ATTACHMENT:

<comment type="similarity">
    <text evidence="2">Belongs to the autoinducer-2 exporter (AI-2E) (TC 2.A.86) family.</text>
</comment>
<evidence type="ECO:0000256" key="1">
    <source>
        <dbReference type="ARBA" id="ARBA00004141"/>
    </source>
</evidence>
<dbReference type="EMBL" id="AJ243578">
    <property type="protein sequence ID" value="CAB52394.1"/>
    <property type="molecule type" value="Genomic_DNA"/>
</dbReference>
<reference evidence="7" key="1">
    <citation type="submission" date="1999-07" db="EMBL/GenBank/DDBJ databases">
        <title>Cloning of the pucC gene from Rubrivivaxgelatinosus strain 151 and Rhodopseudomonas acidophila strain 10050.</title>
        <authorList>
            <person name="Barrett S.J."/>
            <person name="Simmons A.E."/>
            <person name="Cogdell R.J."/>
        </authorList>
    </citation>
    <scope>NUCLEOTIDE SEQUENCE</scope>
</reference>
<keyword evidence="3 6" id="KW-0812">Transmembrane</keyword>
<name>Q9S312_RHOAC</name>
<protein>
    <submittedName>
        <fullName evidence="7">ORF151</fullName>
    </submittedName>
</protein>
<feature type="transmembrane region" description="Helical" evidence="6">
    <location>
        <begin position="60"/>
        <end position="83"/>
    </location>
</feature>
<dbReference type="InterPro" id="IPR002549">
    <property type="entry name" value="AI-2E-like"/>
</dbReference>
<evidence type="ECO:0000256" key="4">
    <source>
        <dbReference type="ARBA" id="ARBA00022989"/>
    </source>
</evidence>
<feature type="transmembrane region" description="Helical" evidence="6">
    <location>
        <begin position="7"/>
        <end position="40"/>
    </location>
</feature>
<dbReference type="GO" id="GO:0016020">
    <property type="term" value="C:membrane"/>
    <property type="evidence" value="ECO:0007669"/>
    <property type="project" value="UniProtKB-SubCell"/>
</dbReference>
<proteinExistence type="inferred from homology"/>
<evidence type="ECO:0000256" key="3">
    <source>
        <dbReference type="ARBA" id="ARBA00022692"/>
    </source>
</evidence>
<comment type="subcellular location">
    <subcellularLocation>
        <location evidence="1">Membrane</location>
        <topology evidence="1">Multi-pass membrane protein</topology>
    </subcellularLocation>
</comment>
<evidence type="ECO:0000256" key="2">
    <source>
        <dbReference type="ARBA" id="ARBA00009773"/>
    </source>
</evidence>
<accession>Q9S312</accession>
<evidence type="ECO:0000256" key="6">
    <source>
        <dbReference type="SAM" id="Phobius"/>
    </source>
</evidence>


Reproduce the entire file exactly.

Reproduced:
<comment type="similarity">
    <text evidence="2">Belongs to the autoinducer-2 exporter (AI-2E) (TC 2.A.86) family.</text>
</comment>
<evidence type="ECO:0000256" key="1">
    <source>
        <dbReference type="ARBA" id="ARBA00004141"/>
    </source>
</evidence>
<dbReference type="EMBL" id="AJ243578">
    <property type="protein sequence ID" value="CAB52394.1"/>
    <property type="molecule type" value="Genomic_DNA"/>
</dbReference>
<reference evidence="7" key="1">
    <citation type="submission" date="1999-07" db="EMBL/GenBank/DDBJ databases">
        <title>Cloning of the pucC gene from Rubrivivaxgelatinosus strain 151 and Rhodopseudomonas acidophila strain 10050.</title>
        <authorList>
            <person name="Barrett S.J."/>
            <person name="Simmons A.E."/>
            <person name="Cogdell R.J."/>
        </authorList>
    </citation>
    <scope>NUCLEOTIDE SEQUENCE</scope>
</reference>
<keyword evidence="3 6" id="KW-0812">Transmembrane</keyword>
<name>Q9S312_RHOAC</name>
<protein>
    <submittedName>
        <fullName evidence="7">ORF151</fullName>
    </submittedName>
</protein>
<feature type="transmembrane region" description="Helical" evidence="6">
    <location>
        <begin position="60"/>
        <end position="83"/>
    </location>
</feature>
<dbReference type="InterPro" id="IPR002549">
    <property type="entry name" value="AI-2E-like"/>
</dbReference>
<evidence type="ECO:0000256" key="4">
    <source>
        <dbReference type="ARBA" id="ARBA00022989"/>
    </source>
</evidence>
<feature type="transmembrane region" description="Helical" evidence="6">
    <location>
        <begin position="7"/>
        <end position="40"/>
    </location>
</feature>
<dbReference type="GO" id="GO:0016020">
    <property type="term" value="C:membrane"/>
    <property type="evidence" value="ECO:0007669"/>
    <property type="project" value="UniProtKB-SubCell"/>
</dbReference>
<proteinExistence type="inferred from homology"/>
<evidence type="ECO:0000256" key="3">
    <source>
        <dbReference type="ARBA" id="ARBA00022692"/>
    </source>
</evidence>
<comment type="subcellular location">
    <subcellularLocation>
        <location evidence="1">Membrane</location>
        <topology evidence="1">Multi-pass membrane protein</topology>
    </subcellularLocation>
</comment>
<evidence type="ECO:0000256" key="2">
    <source>
        <dbReference type="ARBA" id="ARBA00009773"/>
    </source>
</evidence>
<accession>Q9S312</accession>
<evidence type="ECO:0000256" key="6">
    <source>
        <dbReference type="SAM" id="Phobius"/>
    </source>
</evidence>